My journey with the program started when I applied for it last year in November, 2008; lucky for me it was not too hard to get a buy in from my employer Stargate Global Consulting, they have a vision to build a Centre of Excellence for SharePoint in Australia, and, having MCMs on board played into that vision. Part of the application process is submission of engagement briefs, sanitised copies of technical documents authored in the past and possibly an interview (I did not get one but have been told by other candidates how hard it was).  I got the green light from the SharePoint MCM Program Managers in January, 2009 along with a list of pre-reading material and invitation emails (more on this later). I did not know at the time but the selection criteria is right up there, we have been told for every candidate selected in the last rotation four to five applicants were refused.

I did not pay much attention to Pre-read list as I had read most of the material over the last few years, big mistake as I was to learn later – most of the documents and articles on the pre-reading list have been updated over the last year.  I focused more on the logistics side. Based on the advice of former MCM Candidates, I flew in a couple of days early and shared a flat with two really personable and knowledgeable Microsoft Consulting Services folks – or as we now like to call ourselves ‘The Three Amigos’. The off campus housing and learning experience was great, although you are the foremost resource responsible for your own learning, the support from peers cannot be denied and one of the best things about MCM.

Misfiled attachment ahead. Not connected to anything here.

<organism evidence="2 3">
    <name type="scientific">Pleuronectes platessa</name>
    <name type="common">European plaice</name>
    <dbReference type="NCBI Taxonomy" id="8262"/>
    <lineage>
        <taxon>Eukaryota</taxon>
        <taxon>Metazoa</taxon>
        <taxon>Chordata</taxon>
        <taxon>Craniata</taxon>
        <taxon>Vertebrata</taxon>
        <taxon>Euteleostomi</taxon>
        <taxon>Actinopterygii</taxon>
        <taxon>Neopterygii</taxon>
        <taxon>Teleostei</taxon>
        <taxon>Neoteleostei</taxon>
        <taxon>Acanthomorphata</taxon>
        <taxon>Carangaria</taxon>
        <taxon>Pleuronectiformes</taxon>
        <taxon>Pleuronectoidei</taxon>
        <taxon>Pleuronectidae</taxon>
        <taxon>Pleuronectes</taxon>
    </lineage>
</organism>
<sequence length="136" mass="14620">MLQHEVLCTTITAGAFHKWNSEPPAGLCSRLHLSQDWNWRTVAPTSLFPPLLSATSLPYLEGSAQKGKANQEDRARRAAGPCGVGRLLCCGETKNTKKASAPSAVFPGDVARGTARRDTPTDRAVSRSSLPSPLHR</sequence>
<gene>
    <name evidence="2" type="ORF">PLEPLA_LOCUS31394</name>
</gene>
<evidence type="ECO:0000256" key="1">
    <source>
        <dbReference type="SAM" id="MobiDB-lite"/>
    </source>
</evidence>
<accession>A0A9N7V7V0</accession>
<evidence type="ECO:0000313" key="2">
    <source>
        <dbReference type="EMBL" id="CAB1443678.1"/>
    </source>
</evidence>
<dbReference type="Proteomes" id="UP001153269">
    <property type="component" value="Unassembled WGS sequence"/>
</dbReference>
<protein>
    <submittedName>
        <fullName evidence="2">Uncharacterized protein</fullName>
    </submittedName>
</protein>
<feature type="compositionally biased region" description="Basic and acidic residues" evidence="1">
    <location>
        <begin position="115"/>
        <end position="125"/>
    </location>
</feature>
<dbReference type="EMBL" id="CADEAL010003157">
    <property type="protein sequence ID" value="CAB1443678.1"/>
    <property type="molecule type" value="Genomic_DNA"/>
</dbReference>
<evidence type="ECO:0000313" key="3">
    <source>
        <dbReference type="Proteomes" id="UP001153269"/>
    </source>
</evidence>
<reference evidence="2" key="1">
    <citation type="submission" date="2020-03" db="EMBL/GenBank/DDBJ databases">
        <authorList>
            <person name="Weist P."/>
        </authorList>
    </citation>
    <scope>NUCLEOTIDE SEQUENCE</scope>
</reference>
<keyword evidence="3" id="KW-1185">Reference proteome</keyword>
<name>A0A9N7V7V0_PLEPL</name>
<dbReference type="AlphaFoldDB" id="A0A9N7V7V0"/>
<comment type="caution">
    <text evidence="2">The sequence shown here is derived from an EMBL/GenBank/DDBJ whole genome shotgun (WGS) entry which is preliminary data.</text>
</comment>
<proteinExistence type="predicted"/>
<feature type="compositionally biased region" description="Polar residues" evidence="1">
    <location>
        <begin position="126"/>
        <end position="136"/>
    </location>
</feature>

June the 1st was an early start like all other days of the program, the program kicked off at 7:45 AM on the dot at Building 40, breakfast was served and the seats had name tags along with MCM Folders and log on instructions to the fabulous blade servers. MCM collateral was also neatly stacked at the back of the room for our collection. From the introductions alone it became quite obvious the deep skill set and expertise on parade in the room.  We had a good balance of architects, consultants, support engineers and folks from both Microsoft Consulting Services and Microsoft Partners; almost all the 17 candidates had at least 3 to 8 years experience with the SharePoint technology and products among other things. The best thing about all of us was our eager attitude towards learning. We were all here to learn “what we don’t know that we don’t know”.

We were also introduced to our trainer for the day; we had over 12 through the three weeks, each undoubtedly an expert in his or her area. The training days were busy – early starts and late finishes was the norm. A full day of presentations and discussions (45 minute lunch break inclusive) was followed mostly by lab work and lots of reading over the weekends. You had little time for anything else other then eating or sleeping.  Any free minutes we had were put to use by mini SharePoint Trivia sessions, I learnt a lot of things from this valuable exercise. This is where the true benefit of peers becomes apparent; I also can’t count the number of times I was assisted by my fellow MCM candidates during the course of the labs.